by Leo Wiles
27 July 2018
Working from home can be destabilising. Not just for the lack of office banter and Friday night drinks, but the reality that you are, quite rightly, expendable. Taking things too personally as a freelancer can become all too easy – and suddenly you’re doubting your abilities and starting to think working in a fast food chain may be more rewarding.
The solution, I think, comes down to learning how to nip those insecurities in the bud – especially if you really want a freelance career with longevity (and decent mental health to boot).
It’s also about realising that while you have expectations of how people in business should behave, yours aren’t being met for a multitude of unseen unspoken reasons. Maybe instead of the seasoned hack you used to write for, your editor is now a cut-price twenty-something who rarely answers emails or gives any direction. Or perhaps your in-house contact is on a training day, stuck in meetings, at home with a sick child or simply spinning so many plates that you’re not on their radar right now.
In reality their busy-ness is the reason your business exists, because they’re too busy to craft the piece themselves.
So say it with me: Thou Shall Not Take it Personally when…
Pitch rejection is part of being a freelance writer. Perhaps they ran a similar story recently, don’t have the budget or simply they’ve had a change of staff and therefore the title’s voice or section has changed. The disappointment is real, but instead of spiralling, take a break: a walk in the fresh air, a gym workout or a drink with a friend can all help restore your equilibrium.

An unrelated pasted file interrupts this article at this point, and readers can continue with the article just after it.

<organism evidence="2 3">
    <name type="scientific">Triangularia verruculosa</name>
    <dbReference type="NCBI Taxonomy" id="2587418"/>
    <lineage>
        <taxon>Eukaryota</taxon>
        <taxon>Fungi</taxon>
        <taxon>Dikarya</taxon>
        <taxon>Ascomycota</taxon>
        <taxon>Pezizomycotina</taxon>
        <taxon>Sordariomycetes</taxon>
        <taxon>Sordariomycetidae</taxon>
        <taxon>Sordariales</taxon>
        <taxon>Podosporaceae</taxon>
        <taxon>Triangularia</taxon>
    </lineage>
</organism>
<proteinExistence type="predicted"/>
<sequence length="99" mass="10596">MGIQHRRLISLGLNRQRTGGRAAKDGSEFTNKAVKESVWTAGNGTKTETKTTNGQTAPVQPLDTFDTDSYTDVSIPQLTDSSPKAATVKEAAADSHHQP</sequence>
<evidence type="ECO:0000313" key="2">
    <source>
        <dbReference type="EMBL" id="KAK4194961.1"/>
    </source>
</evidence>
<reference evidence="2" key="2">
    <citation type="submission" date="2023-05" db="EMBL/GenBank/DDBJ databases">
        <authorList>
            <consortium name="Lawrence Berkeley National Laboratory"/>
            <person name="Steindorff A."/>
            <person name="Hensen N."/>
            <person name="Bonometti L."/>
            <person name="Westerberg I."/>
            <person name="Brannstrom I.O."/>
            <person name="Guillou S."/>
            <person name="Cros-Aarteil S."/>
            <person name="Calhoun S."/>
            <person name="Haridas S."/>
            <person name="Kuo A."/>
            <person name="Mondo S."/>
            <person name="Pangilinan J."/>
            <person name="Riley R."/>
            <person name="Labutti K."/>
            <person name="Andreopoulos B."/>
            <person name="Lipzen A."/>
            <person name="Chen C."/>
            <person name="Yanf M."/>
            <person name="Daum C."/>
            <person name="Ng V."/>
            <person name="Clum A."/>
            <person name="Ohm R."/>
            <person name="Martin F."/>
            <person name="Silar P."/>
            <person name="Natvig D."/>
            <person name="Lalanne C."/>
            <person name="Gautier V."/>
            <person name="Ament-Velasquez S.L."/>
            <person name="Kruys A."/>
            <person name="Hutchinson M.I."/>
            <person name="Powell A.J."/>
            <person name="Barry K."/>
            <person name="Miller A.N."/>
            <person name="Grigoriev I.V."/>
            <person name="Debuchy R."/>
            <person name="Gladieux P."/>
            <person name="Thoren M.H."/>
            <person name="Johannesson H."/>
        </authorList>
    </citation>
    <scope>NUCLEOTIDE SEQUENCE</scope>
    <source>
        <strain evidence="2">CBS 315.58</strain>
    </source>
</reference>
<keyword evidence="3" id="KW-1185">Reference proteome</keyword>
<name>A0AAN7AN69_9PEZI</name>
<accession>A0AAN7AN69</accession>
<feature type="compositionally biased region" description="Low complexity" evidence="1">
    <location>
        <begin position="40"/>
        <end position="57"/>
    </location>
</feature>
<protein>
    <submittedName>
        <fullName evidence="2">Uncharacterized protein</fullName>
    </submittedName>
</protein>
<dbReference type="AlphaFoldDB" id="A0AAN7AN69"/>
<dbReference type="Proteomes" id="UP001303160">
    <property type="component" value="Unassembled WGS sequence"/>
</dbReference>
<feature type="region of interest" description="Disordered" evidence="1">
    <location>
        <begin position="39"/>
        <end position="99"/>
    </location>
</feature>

Blocking social media devices and letting voicemail pick up is one of the few ways we have to protect our time (as freelancers or employers!). Let’s face it: if we answered every email or call immediately, we’d never get anything done – so why do we expect in-house people to act differently? They are just as entitled to maximise their output as we are.
Sure, it would be lovely if a commissioning editor rang and waxed lyrical about the wonderful syntax or incredible depth you plumbed out of your interviewee. Or if a client sent through a banging testimonial about your sparkling copy. But in all likelihood though they simply do not have the time so (harsh as it sounds), grow up and move on.
Responding fast is paramount for freelancers answering a quote request or editorial changes. However, for the client you are working on their dime and therefore their time. While this is frustrating, it’s important to step back and ask yourself if you’re being realistic. Sure, you may be snowed with those four articles due – but if your commissioning ed has 26 hard copy pages to fill each week and is in charge of multiple social media platforms, it’s hardly surprising that your missive has taken a backseat.
In an ideal world, every piece we ever penned would appear as we wrote. And it sucks seeing your final story appear in print or online with cringeworthy changes. I’d warrant most freelancers have been there. The reality, though, is that once you have delivered the feature it no longer belongs to you. Your piece may go through various editors itching to put their own stamp on it. It may be checked and changed by a client or PR. Or slashed due to sudden space restrictions. Hard as it is, once you press send on your copy, you’ve got to let it go (and if you’re really mad, ask that your byline is taken off it).
Are you guilty of taking things too personally as a freelancer? How do you guard against going down that rabbit hole?